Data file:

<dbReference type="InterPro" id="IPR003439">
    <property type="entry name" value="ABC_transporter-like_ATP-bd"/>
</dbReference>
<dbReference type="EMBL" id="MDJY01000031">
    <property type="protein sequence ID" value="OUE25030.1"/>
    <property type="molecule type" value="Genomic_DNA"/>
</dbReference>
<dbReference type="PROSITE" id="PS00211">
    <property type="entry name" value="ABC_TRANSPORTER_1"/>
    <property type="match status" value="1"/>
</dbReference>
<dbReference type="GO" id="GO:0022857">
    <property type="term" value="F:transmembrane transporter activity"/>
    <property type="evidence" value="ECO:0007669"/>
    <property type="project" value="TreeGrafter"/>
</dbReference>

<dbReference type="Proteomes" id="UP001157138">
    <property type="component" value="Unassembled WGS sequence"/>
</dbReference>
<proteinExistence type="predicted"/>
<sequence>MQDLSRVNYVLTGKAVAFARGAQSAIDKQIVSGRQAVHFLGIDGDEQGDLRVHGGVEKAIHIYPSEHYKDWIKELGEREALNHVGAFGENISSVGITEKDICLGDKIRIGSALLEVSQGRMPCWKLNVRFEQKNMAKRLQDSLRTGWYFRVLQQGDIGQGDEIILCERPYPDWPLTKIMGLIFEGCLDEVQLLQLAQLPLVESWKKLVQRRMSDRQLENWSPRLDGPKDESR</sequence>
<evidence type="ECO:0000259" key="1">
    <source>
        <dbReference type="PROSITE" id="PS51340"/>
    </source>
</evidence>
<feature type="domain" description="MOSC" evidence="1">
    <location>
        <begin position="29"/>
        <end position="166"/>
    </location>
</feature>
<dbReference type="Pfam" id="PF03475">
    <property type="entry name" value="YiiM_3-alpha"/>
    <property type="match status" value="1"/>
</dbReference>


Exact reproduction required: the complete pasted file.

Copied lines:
<dbReference type="InterPro" id="IPR003439">
    <property type="entry name" value="ABC_transporter-like_ATP-bd"/>
</dbReference>
<dbReference type="EMBL" id="MDJY01000031">
    <property type="protein sequence ID" value="OUE25030.1"/>
    <property type="molecule type" value="Genomic_DNA"/>
</dbReference>
<dbReference type="PROSITE" id="PS00211">
    <property type="entry name" value="ABC_TRANSPORTER_1"/>
    <property type="match status" value="1"/>
</dbReference>
<dbReference type="GO" id="GO:0022857">
    <property type="term" value="F:transmembrane transporter activity"/>
    <property type="evidence" value="ECO:0007669"/>
    <property type="project" value="TreeGrafter"/>
</dbReference>

<dbReference type="Proteomes" id="UP001157138">
    <property type="component" value="Unassembled WGS sequence"/>
</dbReference>
<proteinExistence type="predicted"/>
<sequence>MQDLSRVNYVLTGKAVAFARGAQSAIDKQIVSGRQAVHFLGIDGDEQGDLRVHGGVEKAIHIYPSEHYKDWIKELGEREALNHVGAFGENISSVGITEKDICLGDKIRIGSALLEVSQGRMPCWKLNVRFEQKNMAKRLQDSLRTGWYFRVLQQGDIGQGDEIILCERPYPDWPLTKIMGLIFEGCLDEVQLLQLAQLPLVESWKKLVQRRMSDRQLENWSPRLDGPKDESR</sequence>
<evidence type="ECO:0000259" key="1">
    <source>
        <dbReference type="PROSITE" id="PS51340"/>
    </source>
</evidence>
<feature type="domain" description="MOSC" evidence="1">
    <location>
        <begin position="29"/>
        <end position="166"/>
    </location>
</feature>
<dbReference type="Pfam" id="PF03475">
    <property type="entry name" value="YiiM_3-alpha"/>
    <property type="match status" value="1"/>
</dbReference>